“Clients are worried. They call and want answers. The amount of strength it takes for me to calm their nerves is a lot just because I don’t know what the president will do in 30 days,” she said. “Section 6 of the [executive order] keeps matters open-ended that more changes and suspensions are forthcoming. It’s truly stressful. Very hard to explain the huge amount of stress and anxiety.”
Still, Yegani noted that her clients’ “love” of the American dream has not faded.
“They have faith in the American dream. I have several clients who are American citizens who have filed for green cards for their parents. They are going through the legal process, which the government encourages everyone to do.”
Charles Kuck, an immigration attorney in Atlanta, said he heard from those in the corporate world immediately.
“A wide variety of clients, from senior HR directors of multinational companies, to US citizens with applications pending for their parents, to humble people asking if their case asking for a victim of crime visa, are all asking the same question — how does this proclamation impact me and my employees?” Kuck said. “The biggest thing for me, as an immigration lawyer, is to help people to understand that every case is different in how it is affected, and to walk that person through their concern. And, occasionally answer the existential question — why would Trump do this now?”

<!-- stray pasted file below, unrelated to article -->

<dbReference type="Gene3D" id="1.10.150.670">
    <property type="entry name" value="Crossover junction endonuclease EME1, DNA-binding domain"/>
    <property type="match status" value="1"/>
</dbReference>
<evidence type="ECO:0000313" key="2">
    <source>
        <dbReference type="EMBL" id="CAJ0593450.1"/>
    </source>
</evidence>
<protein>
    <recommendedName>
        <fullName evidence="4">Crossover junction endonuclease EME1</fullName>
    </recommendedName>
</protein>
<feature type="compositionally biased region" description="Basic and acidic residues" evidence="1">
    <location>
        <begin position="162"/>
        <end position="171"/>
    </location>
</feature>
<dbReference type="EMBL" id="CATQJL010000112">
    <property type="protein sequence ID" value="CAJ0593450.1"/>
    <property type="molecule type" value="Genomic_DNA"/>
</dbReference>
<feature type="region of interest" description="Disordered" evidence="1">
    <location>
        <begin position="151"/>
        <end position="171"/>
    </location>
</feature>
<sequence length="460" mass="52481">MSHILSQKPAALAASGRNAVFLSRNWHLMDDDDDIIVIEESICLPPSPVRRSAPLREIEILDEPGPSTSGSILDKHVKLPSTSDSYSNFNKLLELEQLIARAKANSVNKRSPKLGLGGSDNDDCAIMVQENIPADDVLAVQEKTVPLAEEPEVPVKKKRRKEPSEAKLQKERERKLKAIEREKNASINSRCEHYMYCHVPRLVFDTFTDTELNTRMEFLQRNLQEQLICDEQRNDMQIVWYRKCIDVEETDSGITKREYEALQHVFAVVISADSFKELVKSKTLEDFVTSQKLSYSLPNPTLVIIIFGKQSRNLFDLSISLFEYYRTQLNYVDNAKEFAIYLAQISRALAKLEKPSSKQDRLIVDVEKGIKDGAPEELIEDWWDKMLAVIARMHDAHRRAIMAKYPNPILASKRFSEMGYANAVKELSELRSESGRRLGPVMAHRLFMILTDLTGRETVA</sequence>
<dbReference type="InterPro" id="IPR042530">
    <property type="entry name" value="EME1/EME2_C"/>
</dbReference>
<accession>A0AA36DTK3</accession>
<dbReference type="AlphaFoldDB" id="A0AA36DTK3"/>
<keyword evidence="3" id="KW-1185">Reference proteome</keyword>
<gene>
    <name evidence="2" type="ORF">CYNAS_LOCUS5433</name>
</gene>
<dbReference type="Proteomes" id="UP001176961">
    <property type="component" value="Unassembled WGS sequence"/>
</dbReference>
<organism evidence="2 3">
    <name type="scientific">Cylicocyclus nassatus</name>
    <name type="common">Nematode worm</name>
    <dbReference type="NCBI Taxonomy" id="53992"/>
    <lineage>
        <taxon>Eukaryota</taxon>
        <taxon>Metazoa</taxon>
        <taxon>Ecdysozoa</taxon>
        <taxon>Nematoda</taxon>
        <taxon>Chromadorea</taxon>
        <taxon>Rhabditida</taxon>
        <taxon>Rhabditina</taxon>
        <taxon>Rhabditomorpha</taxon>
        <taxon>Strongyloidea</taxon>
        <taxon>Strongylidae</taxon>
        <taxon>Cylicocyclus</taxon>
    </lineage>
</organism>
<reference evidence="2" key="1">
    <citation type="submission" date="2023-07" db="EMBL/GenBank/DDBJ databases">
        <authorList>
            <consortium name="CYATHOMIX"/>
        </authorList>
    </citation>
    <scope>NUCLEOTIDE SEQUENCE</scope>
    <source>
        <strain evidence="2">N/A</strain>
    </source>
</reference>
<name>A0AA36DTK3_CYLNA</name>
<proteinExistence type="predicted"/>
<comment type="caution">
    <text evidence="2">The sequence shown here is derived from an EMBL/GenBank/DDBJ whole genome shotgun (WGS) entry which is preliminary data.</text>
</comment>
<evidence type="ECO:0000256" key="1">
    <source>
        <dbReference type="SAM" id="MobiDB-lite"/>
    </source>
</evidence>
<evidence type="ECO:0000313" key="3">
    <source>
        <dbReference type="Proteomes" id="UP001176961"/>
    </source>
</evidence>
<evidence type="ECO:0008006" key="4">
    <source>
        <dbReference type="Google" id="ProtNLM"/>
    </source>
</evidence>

Maria, a 37-year-old US citizen living in Georgia, petitioned for her parents’ green cards last year and was hoping they would be with her at the beginning of 2021. But that timeline has been put on hold following the proclamation.
Maria, who declined to use her full name for fear that speaking about the green card applications will affect their chances of coming to the US, said it’s particularly hard because of the instability in Venezuela where her parents live. The country’s economic crisis has resulted in shortages of food, water, and basic medical supplies that’s also led to violent protests — a situation made worse by the coronavirus pandemic.
«Everything there is fragile… I worry that something is going to happen and we’ll never see them again,» Maria told BuzzFeed News. «Everything has been so unstable, not only with the virus, but the entire situation in Venezuela.»
When Trump tweeted Monday night that he was going to ban immigration to the US in response to COVID-19, Maria and her sister, who is also in the United States, waited to tell their parents, who are retired. When the sisters eventually told them, their parents said they would all have to be patient and ride it out.
Maria, an executive at a software company, hopes the ban will be removed soon and her parents’ application can move forward, though she worries the proclamation will be extended for an indefinite amount of time.
«I wish we had more clarity, even if we were told it was going to take X number of days, months, or even years,» Maria said. «Not knowing what’s coming is the hardest part.»